Meeting your significant other's mother is one thing. But, meeting their mother, one of her best friends from college, and her friend's daughter all in one sitting takes going out to dinner to a new level. This is either every guy's dream - an evening with 4 women - or every new girlfriend's nightmare. I was recently given the task of finding a place where this exact event could take place, and, as smoothly as possible. Basically, I was on a mission for a restaurant that would be easy on the ears (while still in a fun setting), reasonably priced, and most importantly, provide a great selection of food. And, in the end, I knew that the success of the evening would come down to the perfect balance of all three. In Greece, it is believed that the perfect feast relies on both the food and the company - the ultimate goal of the evening. A trip to Pylos, an authentic Greek restaurant in the east village, sent us halfway around the world - constantly reminding us of their philosophy of the importance of good living.
The comforts of the welcoming and bright interior immediately eased any initial nerves of new encounters. With clay pots dangling from the entire ceiling and white walls filled with blue shuttered windows, there was no question of the ethnicity of the food we were about to order. As in traditional Greek feast fashion, Pylos' menu is best enjoyed through sharing which was probably a relief for all parties involved. What a person orders can reveal a great deal about their personality - the perfect test for any protective parent - and this was easily avoided as we placed an order for the entire group. The dishes on the menu range from the most traditional Greek fare to more adventuresome, gourmet plates. Wanting a taste of all and in the attempt of discretely getting to know each other through food preferences, we ordered from all ends of the spectrum.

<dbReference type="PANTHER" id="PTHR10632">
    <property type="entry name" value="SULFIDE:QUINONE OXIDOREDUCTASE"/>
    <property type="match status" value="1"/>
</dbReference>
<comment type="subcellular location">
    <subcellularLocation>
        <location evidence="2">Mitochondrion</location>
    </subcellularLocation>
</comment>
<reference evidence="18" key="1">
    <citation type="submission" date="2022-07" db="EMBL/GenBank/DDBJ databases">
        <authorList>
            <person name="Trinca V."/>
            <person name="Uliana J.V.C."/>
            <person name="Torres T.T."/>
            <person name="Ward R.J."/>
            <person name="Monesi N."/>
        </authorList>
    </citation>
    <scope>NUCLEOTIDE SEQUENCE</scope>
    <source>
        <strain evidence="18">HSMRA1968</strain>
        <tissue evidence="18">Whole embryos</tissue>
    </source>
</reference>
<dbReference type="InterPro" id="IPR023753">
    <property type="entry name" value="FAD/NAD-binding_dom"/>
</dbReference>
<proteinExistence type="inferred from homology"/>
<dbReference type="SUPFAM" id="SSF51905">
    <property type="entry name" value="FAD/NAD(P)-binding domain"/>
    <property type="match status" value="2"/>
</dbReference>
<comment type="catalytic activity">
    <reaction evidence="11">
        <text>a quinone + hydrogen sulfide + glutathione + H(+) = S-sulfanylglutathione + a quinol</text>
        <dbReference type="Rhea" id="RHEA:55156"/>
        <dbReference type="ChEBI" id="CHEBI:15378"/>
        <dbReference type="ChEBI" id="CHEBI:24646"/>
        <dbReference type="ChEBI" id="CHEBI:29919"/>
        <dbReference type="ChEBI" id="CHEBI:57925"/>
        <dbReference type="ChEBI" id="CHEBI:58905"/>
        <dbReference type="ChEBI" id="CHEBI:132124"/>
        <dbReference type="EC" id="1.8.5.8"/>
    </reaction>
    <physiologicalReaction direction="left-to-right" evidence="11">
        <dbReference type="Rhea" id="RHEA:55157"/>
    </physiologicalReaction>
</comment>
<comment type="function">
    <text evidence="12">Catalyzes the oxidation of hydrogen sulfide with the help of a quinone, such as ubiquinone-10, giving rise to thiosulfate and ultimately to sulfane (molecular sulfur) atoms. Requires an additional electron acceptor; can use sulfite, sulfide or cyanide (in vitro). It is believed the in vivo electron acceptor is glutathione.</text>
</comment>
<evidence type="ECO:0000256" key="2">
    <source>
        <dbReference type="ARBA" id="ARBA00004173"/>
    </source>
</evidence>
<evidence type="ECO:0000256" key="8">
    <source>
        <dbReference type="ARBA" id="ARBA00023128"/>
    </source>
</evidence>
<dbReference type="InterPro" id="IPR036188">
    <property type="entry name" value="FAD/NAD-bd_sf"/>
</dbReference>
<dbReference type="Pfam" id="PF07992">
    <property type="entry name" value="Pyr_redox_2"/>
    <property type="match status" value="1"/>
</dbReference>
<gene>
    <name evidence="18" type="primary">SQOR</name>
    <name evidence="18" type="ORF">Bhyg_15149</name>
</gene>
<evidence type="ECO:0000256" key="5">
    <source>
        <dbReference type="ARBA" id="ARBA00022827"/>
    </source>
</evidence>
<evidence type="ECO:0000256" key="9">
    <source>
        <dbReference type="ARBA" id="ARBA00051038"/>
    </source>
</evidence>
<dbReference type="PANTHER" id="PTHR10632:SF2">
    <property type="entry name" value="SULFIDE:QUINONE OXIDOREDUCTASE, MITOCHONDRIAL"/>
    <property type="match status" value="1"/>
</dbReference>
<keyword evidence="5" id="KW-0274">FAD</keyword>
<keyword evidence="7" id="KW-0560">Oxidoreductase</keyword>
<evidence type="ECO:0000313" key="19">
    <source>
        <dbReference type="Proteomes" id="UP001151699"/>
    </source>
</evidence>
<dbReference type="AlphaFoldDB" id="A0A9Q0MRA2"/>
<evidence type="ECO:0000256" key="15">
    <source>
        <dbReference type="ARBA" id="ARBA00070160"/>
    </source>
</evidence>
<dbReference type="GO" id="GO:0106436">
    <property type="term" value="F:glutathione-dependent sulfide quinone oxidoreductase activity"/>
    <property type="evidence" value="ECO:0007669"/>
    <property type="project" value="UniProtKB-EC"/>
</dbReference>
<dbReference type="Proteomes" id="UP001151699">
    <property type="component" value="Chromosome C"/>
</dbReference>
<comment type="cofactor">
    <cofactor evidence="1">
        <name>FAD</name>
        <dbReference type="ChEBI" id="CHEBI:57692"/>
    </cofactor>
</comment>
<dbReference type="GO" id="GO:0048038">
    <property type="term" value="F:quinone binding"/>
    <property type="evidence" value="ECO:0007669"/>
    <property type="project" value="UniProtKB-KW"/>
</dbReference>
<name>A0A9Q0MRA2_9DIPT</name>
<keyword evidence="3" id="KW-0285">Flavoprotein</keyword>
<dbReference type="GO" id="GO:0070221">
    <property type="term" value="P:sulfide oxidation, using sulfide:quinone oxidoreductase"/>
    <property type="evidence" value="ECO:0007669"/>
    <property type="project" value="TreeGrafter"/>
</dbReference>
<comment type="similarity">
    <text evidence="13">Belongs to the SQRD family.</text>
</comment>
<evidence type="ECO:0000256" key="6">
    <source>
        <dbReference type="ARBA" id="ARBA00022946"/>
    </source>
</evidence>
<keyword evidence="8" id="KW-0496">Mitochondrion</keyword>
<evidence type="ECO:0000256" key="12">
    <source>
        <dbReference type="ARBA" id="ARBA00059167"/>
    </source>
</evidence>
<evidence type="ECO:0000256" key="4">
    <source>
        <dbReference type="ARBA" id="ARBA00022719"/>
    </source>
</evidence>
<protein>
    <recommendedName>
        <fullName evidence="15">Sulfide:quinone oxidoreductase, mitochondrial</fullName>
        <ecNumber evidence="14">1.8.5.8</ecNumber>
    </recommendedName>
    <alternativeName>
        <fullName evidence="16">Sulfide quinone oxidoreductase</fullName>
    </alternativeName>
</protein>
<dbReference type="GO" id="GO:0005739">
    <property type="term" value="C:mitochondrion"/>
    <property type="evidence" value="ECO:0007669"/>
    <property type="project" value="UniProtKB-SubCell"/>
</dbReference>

For starters we ordered the classic Greek salad, fried zucchini and eggplant crisps, grilled octopus, and their "light as air" meatballs - a great assortment covering nearly all food groups. The salad was prepared with fresh tomatoes, onions, cucumbers, capers, kalamata olives, feta and tossed with a simple dressing of olive oil and vinegar. Although basic, the ingredients were extremely fresh and light. On the other hand, the octopus, their signature appetizer, is a much bolder dish. This meaty seafood is grilled, evenly charring the exterior, and topped with a balsamic reduction sauce that brings out its unique flavors. But, our overall favorite was the fried zucchini and eggplant rounds - perfectly battered and served with tzatziki sauce.
We made the same moves for our mains - a sampling of meat, fish, and vegetables. Our simplest dish was the classic whole fresh fish dressed with olive oil and lemon juice - a wonderful, light platter made for sharing. I loved the marinated grilled baby lamb chops that were served with mini stuffed eggplant and roasted potatoes. Normally there are only 4 chops in an order, but per the waitress' suggestion, she made sure there were 5 on the plate. This was a great call since I am not sure who would have sacrificed their portion (reminder: 4 hungry females, 1 Navy-serving male). Our final main which felt less Greek, but was nevertheless very well prepared, was the braised short ribs in a red wine sauce on a porcini mushroom potato puree. And, if that was not enough, a side order of papates psites - roasted potatoes seasoned with lemon, oregano, and garlic - was a must. The flavors and crispy preparation were wonderful.
It is hard to imagine how the night could not be going well after being able to share all of this wonderful food. It may have been one thing if the waitress had not brought the 5th chop, but luckily she was on her toes all night - a huge help in the selection of this greatly balanced feast. And, no feast is complete without a sweet ending. We shared a chocolate mousse spiked with ouzo and a plate of Galaktobourekakia. The word alone is amazing and, once again, reminded me of just how Greek Pylos really is. Try saying that a three times fast (or even just once) and you've earned a delectable plate of phyllo triangles filled with custard and drizzled with cinnamon and mountain honey. While it was a delicious dish, I definitely know why few people actually speak Greek as a second language. But, I am not as sure why more people do not live by the Greek philosophy - a task not nearly as difficult. All it takes is great company and great food and you have yourself some Good Greek Living - a recipe for success whether you are with old family or even just a new acquaintance.
128 E 7th St
New York, NY 10003-6100
Phone: (212) 473-0220
FOOD RATING (out of 5):